In other days, and not so long past, summer intestinal infections carried off an appalling proportion of first year infants. It was the greatest source of infant mortality, and infant mortality was the greatest of any period of life.

The chief cause of these troubles is contaminated cow’s milk. Babies fed exclusively on mother’s milk do not develop them, at least in a severe form. So it was the old rule to advise the mother to nurse her baby through the first summer. Older children are more resistant to these infections than infants, and it was thought that if the baby got through the first summer, it was safe.

Our knowledge of prevention of the condition by the proper preparation of cow’s milk, however, has advanced so rapidly that the old-fashioned advice about nursing through the first summer may be largely disregarded.


Contamination of cow’s milk with germs is almost unavoidable. The containers, the milker’s hands, the cow’s udders, are certain to have germs on them. So that during the process of milking, a certain number of germs always get into the milk. Milk is a good culture medium for germs, and especially at the temperature of summer they multiply rapidly.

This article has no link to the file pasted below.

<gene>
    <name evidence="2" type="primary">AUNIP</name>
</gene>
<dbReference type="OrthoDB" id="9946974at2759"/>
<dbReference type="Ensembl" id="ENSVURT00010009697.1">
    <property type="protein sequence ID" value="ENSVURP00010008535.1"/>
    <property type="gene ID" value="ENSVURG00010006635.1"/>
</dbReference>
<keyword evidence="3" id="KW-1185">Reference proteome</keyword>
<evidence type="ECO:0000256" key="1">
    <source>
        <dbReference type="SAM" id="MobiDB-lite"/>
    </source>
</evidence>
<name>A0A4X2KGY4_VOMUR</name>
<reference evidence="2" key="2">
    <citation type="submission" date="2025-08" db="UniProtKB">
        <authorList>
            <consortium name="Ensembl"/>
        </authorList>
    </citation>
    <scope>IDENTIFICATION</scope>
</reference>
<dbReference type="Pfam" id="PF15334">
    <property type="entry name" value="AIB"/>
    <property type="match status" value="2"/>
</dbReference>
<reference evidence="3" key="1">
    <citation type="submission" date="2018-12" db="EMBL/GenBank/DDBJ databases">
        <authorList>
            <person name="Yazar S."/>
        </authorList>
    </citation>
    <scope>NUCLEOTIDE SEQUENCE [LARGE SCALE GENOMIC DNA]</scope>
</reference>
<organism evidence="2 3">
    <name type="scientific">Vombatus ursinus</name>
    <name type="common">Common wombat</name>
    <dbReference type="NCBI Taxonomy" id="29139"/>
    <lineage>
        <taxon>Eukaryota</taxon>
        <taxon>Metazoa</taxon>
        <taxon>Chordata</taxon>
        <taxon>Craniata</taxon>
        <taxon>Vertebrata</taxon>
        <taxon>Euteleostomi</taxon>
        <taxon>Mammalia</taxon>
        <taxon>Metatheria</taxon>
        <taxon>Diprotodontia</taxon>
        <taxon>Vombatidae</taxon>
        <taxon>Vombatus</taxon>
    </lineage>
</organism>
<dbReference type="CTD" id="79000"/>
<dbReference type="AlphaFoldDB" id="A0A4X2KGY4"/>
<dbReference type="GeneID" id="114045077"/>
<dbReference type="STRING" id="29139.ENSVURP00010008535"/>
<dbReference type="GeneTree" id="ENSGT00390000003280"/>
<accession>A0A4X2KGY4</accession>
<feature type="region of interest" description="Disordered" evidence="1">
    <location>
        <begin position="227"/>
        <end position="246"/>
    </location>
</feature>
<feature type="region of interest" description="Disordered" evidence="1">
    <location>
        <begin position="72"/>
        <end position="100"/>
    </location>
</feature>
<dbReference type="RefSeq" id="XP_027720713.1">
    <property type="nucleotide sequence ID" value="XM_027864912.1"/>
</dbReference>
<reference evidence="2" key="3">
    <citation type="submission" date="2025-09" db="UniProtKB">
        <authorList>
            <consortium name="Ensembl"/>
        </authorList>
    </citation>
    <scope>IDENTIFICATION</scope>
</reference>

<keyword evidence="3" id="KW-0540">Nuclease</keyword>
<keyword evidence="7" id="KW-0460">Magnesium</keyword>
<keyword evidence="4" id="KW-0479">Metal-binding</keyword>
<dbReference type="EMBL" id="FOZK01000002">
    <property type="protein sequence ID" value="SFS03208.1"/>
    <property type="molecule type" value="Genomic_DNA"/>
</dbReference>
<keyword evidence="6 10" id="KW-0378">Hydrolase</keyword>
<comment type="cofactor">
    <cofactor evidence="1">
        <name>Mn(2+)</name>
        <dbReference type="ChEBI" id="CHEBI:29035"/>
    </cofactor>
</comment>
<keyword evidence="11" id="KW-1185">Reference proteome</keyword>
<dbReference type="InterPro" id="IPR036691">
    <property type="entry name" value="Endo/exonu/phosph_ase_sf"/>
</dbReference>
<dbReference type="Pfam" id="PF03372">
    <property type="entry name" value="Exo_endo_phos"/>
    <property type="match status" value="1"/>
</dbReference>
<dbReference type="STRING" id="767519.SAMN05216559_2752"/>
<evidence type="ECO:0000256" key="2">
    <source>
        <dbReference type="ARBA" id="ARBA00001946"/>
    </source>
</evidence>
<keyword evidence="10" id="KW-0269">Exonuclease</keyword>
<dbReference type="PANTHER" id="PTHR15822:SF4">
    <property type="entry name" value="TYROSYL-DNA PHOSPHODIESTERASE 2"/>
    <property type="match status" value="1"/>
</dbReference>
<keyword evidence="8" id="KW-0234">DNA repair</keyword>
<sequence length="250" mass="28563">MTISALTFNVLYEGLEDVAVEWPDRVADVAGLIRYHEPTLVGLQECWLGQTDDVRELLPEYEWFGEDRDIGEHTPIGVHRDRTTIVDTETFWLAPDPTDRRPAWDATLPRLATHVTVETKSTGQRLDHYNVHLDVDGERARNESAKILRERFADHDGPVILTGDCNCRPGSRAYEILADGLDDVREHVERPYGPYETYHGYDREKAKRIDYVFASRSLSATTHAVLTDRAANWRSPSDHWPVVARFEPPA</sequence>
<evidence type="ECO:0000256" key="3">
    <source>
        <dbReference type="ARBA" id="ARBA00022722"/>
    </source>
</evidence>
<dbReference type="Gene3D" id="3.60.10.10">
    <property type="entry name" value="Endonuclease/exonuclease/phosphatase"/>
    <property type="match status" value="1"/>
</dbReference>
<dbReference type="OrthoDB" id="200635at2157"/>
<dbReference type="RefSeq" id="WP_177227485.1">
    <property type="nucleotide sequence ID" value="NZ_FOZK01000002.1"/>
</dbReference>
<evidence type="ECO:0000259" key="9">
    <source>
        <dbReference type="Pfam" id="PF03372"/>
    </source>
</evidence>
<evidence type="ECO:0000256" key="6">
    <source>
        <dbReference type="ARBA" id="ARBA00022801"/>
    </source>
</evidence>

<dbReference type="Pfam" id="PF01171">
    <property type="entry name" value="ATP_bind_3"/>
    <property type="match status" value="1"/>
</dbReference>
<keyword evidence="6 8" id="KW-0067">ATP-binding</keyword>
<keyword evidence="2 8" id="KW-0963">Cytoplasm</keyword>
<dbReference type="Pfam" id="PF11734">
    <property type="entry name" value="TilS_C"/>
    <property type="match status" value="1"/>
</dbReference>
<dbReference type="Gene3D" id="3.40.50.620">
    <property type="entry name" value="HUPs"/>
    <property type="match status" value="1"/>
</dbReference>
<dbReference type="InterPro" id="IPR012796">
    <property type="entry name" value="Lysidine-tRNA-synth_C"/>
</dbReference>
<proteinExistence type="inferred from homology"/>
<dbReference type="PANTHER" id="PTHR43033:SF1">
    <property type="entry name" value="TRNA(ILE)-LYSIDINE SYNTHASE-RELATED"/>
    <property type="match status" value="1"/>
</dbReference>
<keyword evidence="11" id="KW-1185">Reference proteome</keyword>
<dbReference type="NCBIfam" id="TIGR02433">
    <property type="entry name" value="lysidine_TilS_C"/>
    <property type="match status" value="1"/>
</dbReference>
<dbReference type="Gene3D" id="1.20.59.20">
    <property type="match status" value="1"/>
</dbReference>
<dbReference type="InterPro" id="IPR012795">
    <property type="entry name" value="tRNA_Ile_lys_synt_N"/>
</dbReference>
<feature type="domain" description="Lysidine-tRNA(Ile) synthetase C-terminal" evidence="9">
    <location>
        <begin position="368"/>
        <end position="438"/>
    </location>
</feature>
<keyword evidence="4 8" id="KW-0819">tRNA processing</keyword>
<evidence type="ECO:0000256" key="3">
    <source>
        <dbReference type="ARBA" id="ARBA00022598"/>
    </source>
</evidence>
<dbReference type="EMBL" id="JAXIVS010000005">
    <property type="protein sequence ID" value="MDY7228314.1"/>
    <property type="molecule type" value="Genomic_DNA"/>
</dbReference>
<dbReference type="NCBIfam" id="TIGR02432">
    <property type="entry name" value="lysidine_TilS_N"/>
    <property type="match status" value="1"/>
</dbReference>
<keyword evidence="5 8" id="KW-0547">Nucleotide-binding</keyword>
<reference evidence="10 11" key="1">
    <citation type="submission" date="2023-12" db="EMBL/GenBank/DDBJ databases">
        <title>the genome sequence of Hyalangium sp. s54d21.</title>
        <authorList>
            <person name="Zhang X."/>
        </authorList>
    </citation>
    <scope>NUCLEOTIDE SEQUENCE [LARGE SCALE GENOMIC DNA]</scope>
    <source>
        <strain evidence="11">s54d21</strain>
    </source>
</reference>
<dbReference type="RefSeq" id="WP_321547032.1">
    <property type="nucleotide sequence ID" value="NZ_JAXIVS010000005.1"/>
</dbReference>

The old superstition was that thunder soured the milk. It wasn’t the thunder, but the rise in temperature just before a thunderstorm, that did the business. It provided the exactly perfect conditions, just as if the milk had been in an incubator, for the growth of the germs.

Unfortunately, milk with many millions of germs does not always sour. It may remain palatable even when dangerously contaminated. Taste, therefore, is no criterion.

The only safe way to prepare fresh milk for infant consumption in the summer is to boil it. Even if you feel sure it comes from a clean dairy and is clean when you get it, it is safer to boil it after the formula has been made up. Boil for three minutes and put in clean boiled or scalded bottles and cork with clean stoppers, and keep in a refrigerator until they are to be used.


Boiling the milk makes it more digestible for infants as well as safer.

Canned evaporated milk is also a safe food for the baby. After the evaporated milk is put into the cans, they are heated to a sufficiently high temperature to kill off all the germs. The water that you add to the evaporated milk before giving it to the baby should be boiled and allowed to cool, but the formula need not be boiled after this.

Powdered dried milks in various forms (neither these nor evaporated milk should be confused with condensed milk) are also safe and nutritious.

Acidified or soured milk is sometimes used for feeding babies in summer, and has the advantage that germs do not grow in it so readily. But boiled whole milk cannot be improved upon.